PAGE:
I generally put up a variant of this post every year or so because the traffic analysis of this blog tells me that wheezing — what causes it and what we do about it — is one of the most common search terms that bring people here. It’s a common problem, and I’ve written some about it before. The fact that so many people are searching for information about it tells me that doctors may not be doing a great job in explaining what it is. This post will tell you what a doctor means by the word.
“Wheezing” is one of those words which, when commonly used by non-physicians means one thing (noisy breathing), but which means something else when doctors use it. So, when a doctor tells you your child is wheezing, what is she telling you? To understand that you need to know a little about the anatomy of the lungs.
The lungs are made up of two main components: tiny air sacs (called aveoli), where the business of getting oxygen into the blood stream happens, and the pipes that conduct the air down to the air sacs. This system of pipes begins with the largest of them – the windpipe (called the trachea) – in the throat. It ends with the tiniest of them – called the bronchioles – which are just before the air sacs. Think of the system as an immense tree: the trunk, branches, and twigs are the pipes, and the leaves are the air sacs. Here is a picture.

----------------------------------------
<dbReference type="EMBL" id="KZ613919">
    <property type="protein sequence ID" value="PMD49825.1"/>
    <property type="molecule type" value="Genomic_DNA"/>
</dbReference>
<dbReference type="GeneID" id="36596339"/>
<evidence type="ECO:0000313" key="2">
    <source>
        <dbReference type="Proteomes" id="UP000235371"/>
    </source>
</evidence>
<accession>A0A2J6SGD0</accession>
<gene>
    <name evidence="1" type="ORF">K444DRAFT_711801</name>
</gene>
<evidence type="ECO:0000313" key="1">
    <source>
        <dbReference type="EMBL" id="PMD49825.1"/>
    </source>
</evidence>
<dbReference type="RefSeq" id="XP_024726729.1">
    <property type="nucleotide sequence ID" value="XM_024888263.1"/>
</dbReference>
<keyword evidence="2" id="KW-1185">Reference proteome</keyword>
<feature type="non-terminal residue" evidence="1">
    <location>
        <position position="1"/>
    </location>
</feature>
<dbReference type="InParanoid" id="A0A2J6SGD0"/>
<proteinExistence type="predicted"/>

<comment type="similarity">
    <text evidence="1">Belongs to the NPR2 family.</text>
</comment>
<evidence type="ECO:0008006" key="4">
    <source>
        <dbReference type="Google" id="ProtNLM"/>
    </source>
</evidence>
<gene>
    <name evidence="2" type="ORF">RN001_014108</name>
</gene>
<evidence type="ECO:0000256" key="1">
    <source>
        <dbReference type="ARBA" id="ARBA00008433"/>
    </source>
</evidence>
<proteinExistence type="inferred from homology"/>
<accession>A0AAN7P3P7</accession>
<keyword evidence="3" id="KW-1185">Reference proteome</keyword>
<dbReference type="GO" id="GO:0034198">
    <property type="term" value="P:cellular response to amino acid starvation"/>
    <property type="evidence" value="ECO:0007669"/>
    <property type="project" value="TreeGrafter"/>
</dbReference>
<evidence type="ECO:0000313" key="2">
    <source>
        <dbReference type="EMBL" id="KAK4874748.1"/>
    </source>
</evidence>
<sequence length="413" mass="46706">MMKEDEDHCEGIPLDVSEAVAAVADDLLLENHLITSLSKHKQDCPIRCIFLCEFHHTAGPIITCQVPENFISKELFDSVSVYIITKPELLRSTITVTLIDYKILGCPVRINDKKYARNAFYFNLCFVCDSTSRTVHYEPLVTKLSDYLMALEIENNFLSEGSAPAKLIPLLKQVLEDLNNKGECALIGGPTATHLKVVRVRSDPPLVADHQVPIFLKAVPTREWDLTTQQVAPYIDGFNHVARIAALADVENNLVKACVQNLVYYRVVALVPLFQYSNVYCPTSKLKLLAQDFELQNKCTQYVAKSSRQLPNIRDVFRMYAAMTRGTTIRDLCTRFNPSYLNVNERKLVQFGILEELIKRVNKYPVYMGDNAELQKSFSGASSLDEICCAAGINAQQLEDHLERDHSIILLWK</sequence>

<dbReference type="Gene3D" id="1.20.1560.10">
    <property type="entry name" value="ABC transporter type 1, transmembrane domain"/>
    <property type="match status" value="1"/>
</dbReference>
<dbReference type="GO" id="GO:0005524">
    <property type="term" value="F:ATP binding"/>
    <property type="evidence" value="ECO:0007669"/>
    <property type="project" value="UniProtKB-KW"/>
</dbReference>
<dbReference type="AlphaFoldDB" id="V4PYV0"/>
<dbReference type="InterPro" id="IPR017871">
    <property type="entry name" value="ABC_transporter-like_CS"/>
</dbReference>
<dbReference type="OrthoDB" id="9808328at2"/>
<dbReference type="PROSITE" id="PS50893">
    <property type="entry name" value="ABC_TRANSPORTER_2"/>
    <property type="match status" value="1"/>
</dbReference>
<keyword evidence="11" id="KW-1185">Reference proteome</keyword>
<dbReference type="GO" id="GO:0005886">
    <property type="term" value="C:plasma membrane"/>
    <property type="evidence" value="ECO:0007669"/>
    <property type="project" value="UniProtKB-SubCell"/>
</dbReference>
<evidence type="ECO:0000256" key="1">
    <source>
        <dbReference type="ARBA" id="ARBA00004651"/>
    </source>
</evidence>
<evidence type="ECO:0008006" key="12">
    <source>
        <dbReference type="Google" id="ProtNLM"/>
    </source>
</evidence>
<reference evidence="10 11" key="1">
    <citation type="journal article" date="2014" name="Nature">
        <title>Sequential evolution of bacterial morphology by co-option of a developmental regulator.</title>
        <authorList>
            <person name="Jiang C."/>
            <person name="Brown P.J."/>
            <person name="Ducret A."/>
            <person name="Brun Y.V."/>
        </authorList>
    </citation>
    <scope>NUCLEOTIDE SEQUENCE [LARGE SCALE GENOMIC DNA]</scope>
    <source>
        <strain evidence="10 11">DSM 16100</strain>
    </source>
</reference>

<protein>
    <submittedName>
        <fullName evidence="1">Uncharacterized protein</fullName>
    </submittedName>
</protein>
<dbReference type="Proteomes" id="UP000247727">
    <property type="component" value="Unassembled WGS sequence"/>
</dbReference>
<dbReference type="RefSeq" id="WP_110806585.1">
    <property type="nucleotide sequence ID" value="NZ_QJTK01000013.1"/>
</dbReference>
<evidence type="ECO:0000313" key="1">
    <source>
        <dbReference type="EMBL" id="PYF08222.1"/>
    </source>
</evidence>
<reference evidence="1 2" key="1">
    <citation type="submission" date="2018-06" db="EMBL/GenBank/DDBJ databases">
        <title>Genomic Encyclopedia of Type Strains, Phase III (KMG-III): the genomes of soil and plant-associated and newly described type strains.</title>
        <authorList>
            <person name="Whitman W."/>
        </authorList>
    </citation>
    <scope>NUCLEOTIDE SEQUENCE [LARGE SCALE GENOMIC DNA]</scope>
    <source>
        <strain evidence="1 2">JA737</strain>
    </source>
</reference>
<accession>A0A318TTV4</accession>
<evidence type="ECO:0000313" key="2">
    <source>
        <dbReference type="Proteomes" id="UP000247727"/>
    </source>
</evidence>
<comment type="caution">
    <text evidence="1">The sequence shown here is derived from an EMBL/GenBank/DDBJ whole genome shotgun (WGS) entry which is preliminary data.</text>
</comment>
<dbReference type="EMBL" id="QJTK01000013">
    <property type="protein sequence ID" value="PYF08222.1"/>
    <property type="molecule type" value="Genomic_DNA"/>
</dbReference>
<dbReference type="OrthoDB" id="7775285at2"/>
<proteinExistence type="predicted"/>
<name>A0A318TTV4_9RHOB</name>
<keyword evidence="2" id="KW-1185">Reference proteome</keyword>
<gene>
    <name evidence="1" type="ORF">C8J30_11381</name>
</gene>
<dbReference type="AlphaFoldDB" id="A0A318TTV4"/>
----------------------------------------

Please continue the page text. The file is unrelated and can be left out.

Wheezing is the noise that happens when the small airways have something blocking them. The blockage most commonly comes from constriction of the airways, but sometimes it may be from debris, such as mucus, obstructing the passage. The sound of air flowing past these choke points in the small airways makes a whistling sound – that is a wheeze. Most of the time it is a sound heard when a child breathes out, not in, because it’s more difficult to get air out than in so that’s when the problem is obvious.
We can hear wheezes with a stethoscope, but sometimes they are so obvious we don’t need one. A more subtle sign of wheezing is when a child takes more time to get air out with each breath than he does to breathe air in.
How do we treat wheezing? Since the most common cause is constriction of the small airways, we typically give inhaled medications to reverse the constriction.
Bottom line: when a doctor uses the word wheeze, we aren’t just describing noisy breathing. We mean a specific thing that has a specific treatment.